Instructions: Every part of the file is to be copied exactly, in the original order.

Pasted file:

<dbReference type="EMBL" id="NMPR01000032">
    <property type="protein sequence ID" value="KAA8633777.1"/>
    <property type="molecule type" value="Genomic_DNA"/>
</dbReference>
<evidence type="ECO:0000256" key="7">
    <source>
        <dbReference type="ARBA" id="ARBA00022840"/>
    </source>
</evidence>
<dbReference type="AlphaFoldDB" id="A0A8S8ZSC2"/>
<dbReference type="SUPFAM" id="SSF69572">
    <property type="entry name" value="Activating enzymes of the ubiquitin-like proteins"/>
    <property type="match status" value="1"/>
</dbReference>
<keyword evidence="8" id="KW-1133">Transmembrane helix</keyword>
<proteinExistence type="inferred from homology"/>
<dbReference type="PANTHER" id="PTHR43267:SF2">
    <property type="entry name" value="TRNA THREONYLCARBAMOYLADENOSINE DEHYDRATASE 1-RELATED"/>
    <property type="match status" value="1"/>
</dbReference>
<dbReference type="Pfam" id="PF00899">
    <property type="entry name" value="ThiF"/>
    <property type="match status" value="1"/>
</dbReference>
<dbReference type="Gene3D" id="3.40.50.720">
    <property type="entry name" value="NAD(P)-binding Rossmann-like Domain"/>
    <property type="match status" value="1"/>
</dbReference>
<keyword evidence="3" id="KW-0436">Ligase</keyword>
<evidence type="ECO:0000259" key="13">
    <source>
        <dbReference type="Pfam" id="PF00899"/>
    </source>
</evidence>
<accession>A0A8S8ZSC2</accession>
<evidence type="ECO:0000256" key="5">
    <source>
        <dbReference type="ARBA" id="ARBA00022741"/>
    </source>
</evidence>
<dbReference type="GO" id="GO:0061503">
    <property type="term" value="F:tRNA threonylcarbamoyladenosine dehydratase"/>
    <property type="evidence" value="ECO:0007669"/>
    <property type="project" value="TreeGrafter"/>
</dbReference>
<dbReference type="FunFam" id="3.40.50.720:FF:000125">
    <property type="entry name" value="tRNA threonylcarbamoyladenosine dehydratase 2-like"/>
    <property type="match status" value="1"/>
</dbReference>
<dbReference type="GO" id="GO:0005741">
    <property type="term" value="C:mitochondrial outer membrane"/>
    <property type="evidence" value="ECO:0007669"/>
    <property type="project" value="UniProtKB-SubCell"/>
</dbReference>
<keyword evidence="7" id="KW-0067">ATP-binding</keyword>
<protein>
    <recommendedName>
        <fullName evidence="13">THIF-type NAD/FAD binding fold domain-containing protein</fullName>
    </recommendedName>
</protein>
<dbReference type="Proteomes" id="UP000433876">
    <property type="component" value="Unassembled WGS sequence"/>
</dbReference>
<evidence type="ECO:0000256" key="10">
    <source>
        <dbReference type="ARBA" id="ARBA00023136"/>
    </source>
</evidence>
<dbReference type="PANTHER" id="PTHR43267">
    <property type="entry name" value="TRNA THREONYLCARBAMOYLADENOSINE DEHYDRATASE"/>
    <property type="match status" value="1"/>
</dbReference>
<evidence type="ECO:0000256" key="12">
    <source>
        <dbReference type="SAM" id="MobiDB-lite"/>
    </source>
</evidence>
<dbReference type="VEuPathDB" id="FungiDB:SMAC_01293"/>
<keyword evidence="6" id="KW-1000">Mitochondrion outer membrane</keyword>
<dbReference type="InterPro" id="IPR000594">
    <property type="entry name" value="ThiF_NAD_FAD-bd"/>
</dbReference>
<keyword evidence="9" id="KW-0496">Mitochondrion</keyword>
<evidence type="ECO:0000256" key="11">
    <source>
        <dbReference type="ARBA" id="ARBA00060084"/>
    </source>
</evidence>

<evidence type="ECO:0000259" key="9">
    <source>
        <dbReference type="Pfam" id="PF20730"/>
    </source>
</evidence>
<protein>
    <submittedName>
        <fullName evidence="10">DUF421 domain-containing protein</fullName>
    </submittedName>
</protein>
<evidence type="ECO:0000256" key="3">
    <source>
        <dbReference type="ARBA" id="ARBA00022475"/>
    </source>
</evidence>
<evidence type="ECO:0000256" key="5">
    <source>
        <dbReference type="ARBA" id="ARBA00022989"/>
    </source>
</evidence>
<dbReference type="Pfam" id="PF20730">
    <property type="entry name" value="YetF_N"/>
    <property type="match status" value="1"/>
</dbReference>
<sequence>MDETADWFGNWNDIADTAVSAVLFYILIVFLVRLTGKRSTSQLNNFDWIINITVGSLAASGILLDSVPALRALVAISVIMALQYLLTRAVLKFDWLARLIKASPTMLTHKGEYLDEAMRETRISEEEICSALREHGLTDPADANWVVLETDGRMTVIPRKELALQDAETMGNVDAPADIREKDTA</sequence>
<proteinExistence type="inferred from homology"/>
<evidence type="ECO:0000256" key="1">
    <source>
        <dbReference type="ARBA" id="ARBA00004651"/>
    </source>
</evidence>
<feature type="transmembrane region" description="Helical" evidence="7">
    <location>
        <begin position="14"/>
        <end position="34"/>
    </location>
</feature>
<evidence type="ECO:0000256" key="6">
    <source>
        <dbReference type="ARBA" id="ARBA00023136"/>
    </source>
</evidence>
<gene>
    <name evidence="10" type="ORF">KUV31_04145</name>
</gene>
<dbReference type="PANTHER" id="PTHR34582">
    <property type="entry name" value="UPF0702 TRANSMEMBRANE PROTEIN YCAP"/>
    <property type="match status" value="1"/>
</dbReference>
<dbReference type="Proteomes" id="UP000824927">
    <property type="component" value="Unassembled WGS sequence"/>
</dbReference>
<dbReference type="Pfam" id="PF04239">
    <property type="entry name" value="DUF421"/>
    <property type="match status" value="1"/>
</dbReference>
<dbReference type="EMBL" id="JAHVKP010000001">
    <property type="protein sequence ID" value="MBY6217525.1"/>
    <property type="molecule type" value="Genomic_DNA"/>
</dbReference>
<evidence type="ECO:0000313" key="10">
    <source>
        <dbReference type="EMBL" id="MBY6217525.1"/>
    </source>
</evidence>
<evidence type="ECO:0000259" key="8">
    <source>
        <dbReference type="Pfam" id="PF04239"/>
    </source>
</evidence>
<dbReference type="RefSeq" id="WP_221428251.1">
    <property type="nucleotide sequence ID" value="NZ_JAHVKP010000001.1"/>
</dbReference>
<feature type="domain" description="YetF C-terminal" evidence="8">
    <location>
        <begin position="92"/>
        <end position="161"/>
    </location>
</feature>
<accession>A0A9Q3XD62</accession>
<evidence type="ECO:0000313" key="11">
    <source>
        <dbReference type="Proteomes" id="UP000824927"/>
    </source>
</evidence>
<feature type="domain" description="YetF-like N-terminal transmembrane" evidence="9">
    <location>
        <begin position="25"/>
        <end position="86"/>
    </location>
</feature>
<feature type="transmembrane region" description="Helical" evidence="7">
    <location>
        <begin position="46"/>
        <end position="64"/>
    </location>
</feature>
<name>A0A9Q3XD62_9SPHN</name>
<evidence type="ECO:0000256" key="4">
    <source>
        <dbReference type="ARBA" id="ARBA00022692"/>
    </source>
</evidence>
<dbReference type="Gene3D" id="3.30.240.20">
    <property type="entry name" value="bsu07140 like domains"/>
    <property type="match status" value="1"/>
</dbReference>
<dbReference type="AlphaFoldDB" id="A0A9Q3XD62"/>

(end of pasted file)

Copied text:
<dbReference type="EMBL" id="NMPR01000032">
    <property type="protein sequence ID" value="KAA8633777.1"/>
    <property type="molecule type" value="Genomic_DNA"/>
</dbReference>
<evidence type="ECO:0000256" key="7">
    <source>
        <dbReference type="ARBA" id="ARBA00022840"/>
    </source>
</evidence>
<dbReference type="AlphaFoldDB" id="A0A8S8ZSC2"/>
<dbReference type="SUPFAM" id="SSF69572">
    <property type="entry name" value="Activating enzymes of the ubiquitin-like proteins"/>
    <property type="match status" value="1"/>
</dbReference>
<keyword evidence="8" id="KW-1133">Transmembrane helix</keyword>
<proteinExistence type="inferred from homology"/>
<dbReference type="PANTHER" id="PTHR43267:SF2">
    <property type="entry name" value="TRNA THREONYLCARBAMOYLADENOSINE DEHYDRATASE 1-RELATED"/>
    <property type="match status" value="1"/>
</dbReference>
<dbReference type="Pfam" id="PF00899">
    <property type="entry name" value="ThiF"/>
    <property type="match status" value="1"/>
</dbReference>
<dbReference type="Gene3D" id="3.40.50.720">
    <property type="entry name" value="NAD(P)-binding Rossmann-like Domain"/>
    <property type="match status" value="1"/>
</dbReference>
<keyword evidence="3" id="KW-0436">Ligase</keyword>
<evidence type="ECO:0000259" key="13">
    <source>
        <dbReference type="Pfam" id="PF00899"/>
    </source>
</evidence>
<accession>A0A8S8ZSC2</accession>
<evidence type="ECO:0000256" key="5">
    <source>
        <dbReference type="ARBA" id="ARBA00022741"/>
    </source>
</evidence>
<dbReference type="GO" id="GO:0061503">
    <property type="term" value="F:tRNA threonylcarbamoyladenosine dehydratase"/>
    <property type="evidence" value="ECO:0007669"/>
    <property type="project" value="TreeGrafter"/>
</dbReference>
<dbReference type="FunFam" id="3.40.50.720:FF:000125">
    <property type="entry name" value="tRNA threonylcarbamoyladenosine dehydratase 2-like"/>
    <property type="match status" value="1"/>
</dbReference>
<dbReference type="GO" id="GO:0005741">
    <property type="term" value="C:mitochondrial outer membrane"/>
    <property type="evidence" value="ECO:0007669"/>
    <property type="project" value="UniProtKB-SubCell"/>
</dbReference>
<keyword evidence="7" id="KW-0067">ATP-binding</keyword>
<protein>
    <recommendedName>
        <fullName evidence="13">THIF-type NAD/FAD binding fold domain-containing protein</fullName>
    </recommendedName>
</protein>
<dbReference type="Proteomes" id="UP000433876">
    <property type="component" value="Unassembled WGS sequence"/>
</dbReference>
<evidence type="ECO:0000256" key="10">
    <source>
        <dbReference type="ARBA" id="ARBA00023136"/>
    </source>
</evidence>
<dbReference type="PANTHER" id="PTHR43267">
    <property type="entry name" value="TRNA THREONYLCARBAMOYLADENOSINE DEHYDRATASE"/>
    <property type="match status" value="1"/>
</dbReference>
<evidence type="ECO:0000256" key="12">
    <source>
        <dbReference type="SAM" id="MobiDB-lite"/>
    </source>
</evidence>
<dbReference type="VEuPathDB" id="FungiDB:SMAC_01293"/>
<keyword evidence="6" id="KW-1000">Mitochondrion outer membrane</keyword>
<dbReference type="InterPro" id="IPR000594">
    <property type="entry name" value="ThiF_NAD_FAD-bd"/>
</dbReference>
<keyword evidence="9" id="KW-0496">Mitochondrion</keyword>
<evidence type="ECO:0000256" key="11">
    <source>
        <dbReference type="ARBA" id="ARBA00060084"/>
    </source>
</evidence>

<evidence type="ECO:0000259" key="9">
    <source>
        <dbReference type="Pfam" id="PF20730"/>
    </source>
</evidence>
<protein>
    <submittedName>
        <fullName evidence="10">DUF421 domain-containing protein</fullName>
    </submittedName>
</protein>
<evidence type="ECO:0000256" key="3">
    <source>
        <dbReference type="ARBA" id="ARBA00022475"/>
    </source>
</evidence>
<evidence type="ECO:0000256" key="5">
    <source>
        <dbReference type="ARBA" id="ARBA00022989"/>
    </source>
</evidence>
<dbReference type="Pfam" id="PF20730">
    <property type="entry name" value="YetF_N"/>
    <property type="match status" value="1"/>
</dbReference>
<sequence>MDETADWFGNWNDIADTAVSAVLFYILIVFLVRLTGKRSTSQLNNFDWIINITVGSLAASGILLDSVPALRALVAISVIMALQYLLTRAVLKFDWLARLIKASPTMLTHKGEYLDEAMRETRISEEEICSALREHGLTDPADANWVVLETDGRMTVIPRKELALQDAETMGNVDAPADIREKDTA</sequence>
<proteinExistence type="inferred from homology"/>
<evidence type="ECO:0000256" key="1">
    <source>
        <dbReference type="ARBA" id="ARBA00004651"/>
    </source>
</evidence>
<feature type="transmembrane region" description="Helical" evidence="7">
    <location>
        <begin position="14"/>
        <end position="34"/>
    </location>
</feature>
<evidence type="ECO:0000256" key="6">
    <source>
        <dbReference type="ARBA" id="ARBA00023136"/>
    </source>
</evidence>
<gene>
    <name evidence="10" type="ORF">KUV31_04145</name>
</gene>
<dbReference type="PANTHER" id="PTHR34582">
    <property type="entry name" value="UPF0702 TRANSMEMBRANE PROTEIN YCAP"/>
    <property type="match status" value="1"/>
</dbReference>
<dbReference type="Proteomes" id="UP000824927">
    <property type="component" value="Unassembled WGS sequence"/>
</dbReference>
<dbReference type="Pfam" id="PF04239">
    <property type="entry name" value="DUF421"/>
    <property type="match status" value="1"/>
</dbReference>
<dbReference type="EMBL" id="JAHVKP010000001">
    <property type="protein sequence ID" value="MBY6217525.1"/>
    <property type="molecule type" value="Genomic_DNA"/>
</dbReference>
<evidence type="ECO:0000313" key="10">
    <source>
        <dbReference type="EMBL" id="MBY6217525.1"/>
    </source>
</evidence>
<evidence type="ECO:0000259" key="8">
    <source>
        <dbReference type="Pfam" id="PF04239"/>
    </source>
</evidence>
<dbReference type="RefSeq" id="WP_221428251.1">
    <property type="nucleotide sequence ID" value="NZ_JAHVKP010000001.1"/>
</dbReference>
<feature type="domain" description="YetF C-terminal" evidence="8">
    <location>
        <begin position="92"/>
        <end position="161"/>
    </location>
</feature>
<accession>A0A9Q3XD62</accession>
<evidence type="ECO:0000313" key="11">
    <source>
        <dbReference type="Proteomes" id="UP000824927"/>
    </source>
</evidence>
<feature type="domain" description="YetF-like N-terminal transmembrane" evidence="9">
    <location>
        <begin position="25"/>
        <end position="86"/>
    </location>
</feature>
<feature type="transmembrane region" description="Helical" evidence="7">
    <location>
        <begin position="46"/>
        <end position="64"/>
    </location>
</feature>
<name>A0A9Q3XD62_9SPHN</name>
<evidence type="ECO:0000256" key="4">
    <source>
        <dbReference type="ARBA" id="ARBA00022692"/>
    </source>
</evidence>
<dbReference type="Gene3D" id="3.30.240.20">
    <property type="entry name" value="bsu07140 like domains"/>
    <property type="match status" value="1"/>
</dbReference>
<dbReference type="AlphaFoldDB" id="A0A9Q3XD62"/>